I assumed this was Mt. Rainier just because of how huge it is, but I’m told that based on where I was standing (intersection of Rts. 821 & 823) it’s more likely Mt. Adams. Either way, a pretty impressive mountain!
After that view, I descended into Yakima and got to use the Yakima Greenway to avoid going through downtown. The basic setup— an urban bike path hemmed in between a river and a highway— reminded me a bit of the Charles River bike path in Boston. But going between the Yakima and I-82 looks just a little different than going between the Charles and Storrow Drive.
The other thing is, as you get to the southern end of the Greenway, it becomes difficult to follow. It joins a road briefly and isn’t particularly well signed. Google couldn’t follow it either— it tried to direct me onto an unpaved and gated-off levee!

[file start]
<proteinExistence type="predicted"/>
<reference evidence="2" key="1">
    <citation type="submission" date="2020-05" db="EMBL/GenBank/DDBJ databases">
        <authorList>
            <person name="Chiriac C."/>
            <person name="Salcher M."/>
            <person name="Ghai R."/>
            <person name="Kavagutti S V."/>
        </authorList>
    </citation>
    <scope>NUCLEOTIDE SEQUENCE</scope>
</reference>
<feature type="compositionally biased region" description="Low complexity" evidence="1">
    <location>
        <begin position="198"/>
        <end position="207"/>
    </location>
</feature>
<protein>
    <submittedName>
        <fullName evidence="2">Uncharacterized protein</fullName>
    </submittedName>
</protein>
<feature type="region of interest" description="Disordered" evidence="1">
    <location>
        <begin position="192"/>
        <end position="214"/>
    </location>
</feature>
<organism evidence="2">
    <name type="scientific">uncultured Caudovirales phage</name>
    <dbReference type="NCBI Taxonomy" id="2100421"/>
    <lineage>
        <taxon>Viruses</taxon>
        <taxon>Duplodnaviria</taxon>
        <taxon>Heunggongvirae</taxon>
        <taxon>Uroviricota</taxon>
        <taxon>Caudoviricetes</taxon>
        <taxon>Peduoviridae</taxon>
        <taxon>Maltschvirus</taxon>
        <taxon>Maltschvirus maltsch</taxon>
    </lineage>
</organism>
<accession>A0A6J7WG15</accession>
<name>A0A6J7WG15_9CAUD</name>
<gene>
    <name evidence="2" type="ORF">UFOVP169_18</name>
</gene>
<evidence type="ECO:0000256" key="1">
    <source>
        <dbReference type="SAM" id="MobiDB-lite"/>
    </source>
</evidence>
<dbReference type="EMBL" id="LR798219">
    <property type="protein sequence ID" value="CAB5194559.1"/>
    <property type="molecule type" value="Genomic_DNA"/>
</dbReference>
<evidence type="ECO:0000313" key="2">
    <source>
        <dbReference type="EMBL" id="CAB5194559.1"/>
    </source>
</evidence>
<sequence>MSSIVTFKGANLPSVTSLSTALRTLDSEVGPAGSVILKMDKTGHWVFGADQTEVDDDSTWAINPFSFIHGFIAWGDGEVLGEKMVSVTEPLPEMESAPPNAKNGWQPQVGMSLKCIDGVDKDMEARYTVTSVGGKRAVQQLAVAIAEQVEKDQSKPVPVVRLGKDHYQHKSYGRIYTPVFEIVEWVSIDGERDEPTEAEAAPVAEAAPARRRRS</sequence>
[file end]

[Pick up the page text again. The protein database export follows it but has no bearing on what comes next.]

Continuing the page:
At the end of the Greenway, I grabbed breakfast at a Panera, and here ends Chapter 1. When I got out of Panera it was 11am, about 10 degrees hotter than it had been when I walked in, and the sun was really beating down. Fortunately, I had decided my next stop would be the American Hop Museum in Toppenish, which was only 16 miles down the road. Unfortunately, those 16 miles had no shade and were completely flat. You might think completely flat would be great after I had to cross the mountains, but the problem is you get no breaks. If you try to coast, you’ll just slow to a stop.